The other moment of light from that night was when after the coroner left, everyone came inside, we formed a circle and we held hands. Pastor Greeve led a prayer of love and protection for us that night, and it was upheld in the days and months to come by all of our friends and family. They determined that night, that they would not let us go. They let us know that no matter what, there was nothing we could say or do to have them let us go. True Story: In the days afterward, I couldn’t keep food down, so I wasn’t eating. My beautiful, loving Aunt Sharon sat me down one day and said that I was going to eat something. She tied a bib around my neck and proceeded to spoon casserole into my mouth. AND I SPIT IT OUT ON MY BIB! Yes. As an adult. I did this. And that was not the low point of my behavior that week. She gave me a talking to and I ate a little bit. I love her. She is one of those many people who wouldn’t let us go.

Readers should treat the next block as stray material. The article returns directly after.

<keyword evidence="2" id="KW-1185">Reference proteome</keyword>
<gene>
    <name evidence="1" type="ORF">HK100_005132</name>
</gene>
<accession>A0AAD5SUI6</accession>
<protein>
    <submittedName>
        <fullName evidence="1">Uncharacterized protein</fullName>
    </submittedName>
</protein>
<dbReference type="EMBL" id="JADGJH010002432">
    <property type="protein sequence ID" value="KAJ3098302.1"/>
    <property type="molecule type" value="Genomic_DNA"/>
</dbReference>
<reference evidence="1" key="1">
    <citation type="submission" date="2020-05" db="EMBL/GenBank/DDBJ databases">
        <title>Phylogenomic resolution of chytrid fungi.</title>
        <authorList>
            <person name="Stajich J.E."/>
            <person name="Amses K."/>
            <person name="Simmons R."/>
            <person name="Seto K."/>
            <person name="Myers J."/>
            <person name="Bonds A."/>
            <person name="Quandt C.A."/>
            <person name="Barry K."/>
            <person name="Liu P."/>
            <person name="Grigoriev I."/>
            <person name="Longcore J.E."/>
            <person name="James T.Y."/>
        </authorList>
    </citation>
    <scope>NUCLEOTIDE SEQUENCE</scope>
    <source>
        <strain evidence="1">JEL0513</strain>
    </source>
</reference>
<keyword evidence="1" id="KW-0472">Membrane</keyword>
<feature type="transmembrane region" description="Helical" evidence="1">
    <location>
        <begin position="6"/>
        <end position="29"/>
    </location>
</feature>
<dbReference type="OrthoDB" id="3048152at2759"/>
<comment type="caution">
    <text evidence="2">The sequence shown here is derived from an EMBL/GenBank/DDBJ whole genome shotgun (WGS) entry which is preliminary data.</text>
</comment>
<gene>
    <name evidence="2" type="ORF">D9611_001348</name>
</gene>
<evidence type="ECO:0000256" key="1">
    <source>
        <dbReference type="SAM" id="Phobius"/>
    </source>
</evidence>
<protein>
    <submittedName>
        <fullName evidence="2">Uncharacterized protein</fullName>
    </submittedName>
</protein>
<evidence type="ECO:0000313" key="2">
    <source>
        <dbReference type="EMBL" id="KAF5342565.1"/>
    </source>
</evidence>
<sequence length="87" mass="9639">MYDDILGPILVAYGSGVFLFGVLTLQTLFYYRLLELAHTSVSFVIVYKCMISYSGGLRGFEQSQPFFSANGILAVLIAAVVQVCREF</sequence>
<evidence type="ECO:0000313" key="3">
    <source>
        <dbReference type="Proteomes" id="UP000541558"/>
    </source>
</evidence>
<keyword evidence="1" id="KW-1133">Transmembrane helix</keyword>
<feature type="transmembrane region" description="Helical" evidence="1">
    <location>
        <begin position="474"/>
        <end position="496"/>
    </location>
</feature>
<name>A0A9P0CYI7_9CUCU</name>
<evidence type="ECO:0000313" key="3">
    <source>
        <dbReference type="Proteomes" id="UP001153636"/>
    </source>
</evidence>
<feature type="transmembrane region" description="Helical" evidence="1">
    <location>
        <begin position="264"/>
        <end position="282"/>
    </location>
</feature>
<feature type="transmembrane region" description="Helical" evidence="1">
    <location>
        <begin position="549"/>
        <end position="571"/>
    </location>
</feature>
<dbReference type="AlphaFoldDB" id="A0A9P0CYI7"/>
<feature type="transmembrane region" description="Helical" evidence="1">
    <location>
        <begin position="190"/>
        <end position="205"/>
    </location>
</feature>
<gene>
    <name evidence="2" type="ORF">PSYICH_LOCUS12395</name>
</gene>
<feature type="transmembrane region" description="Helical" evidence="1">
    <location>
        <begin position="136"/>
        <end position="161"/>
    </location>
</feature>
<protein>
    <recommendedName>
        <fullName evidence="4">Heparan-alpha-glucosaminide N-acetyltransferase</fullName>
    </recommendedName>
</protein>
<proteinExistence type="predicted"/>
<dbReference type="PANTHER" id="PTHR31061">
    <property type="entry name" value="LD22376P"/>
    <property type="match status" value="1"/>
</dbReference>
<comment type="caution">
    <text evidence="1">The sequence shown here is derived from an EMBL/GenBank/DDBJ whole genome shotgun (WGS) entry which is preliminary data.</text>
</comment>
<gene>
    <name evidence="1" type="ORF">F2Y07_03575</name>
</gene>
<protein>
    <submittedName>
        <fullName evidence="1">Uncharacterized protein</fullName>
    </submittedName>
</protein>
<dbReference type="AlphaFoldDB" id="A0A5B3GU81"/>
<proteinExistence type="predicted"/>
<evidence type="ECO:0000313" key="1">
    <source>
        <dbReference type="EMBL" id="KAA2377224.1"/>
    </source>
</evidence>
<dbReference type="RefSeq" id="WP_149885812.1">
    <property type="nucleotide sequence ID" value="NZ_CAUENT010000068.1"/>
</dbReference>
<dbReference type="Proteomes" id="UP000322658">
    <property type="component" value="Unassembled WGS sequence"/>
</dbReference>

I have learned much about family since then. As Dickens wrote, “Family is made up not just with those whom we share blood, but those with whom we would give our blood.” The day Dad died and the years since, our family grew exponentially. Not because we had more babies, but because our definition of family changed. Our family includes everyone who loves and supports us and would “give their blood for us.” I knew that night our family was changed forever, but turns out not quite in the way I thought. It was not made smaller that night we lost him, but larger through the love of everyone else. Look up through the windows in your life and see all the “family” who loves and supports you. Who would show up for you in your darkest moment? It may not be your “blood” relatives but that’s ok. Family is family. No matter what.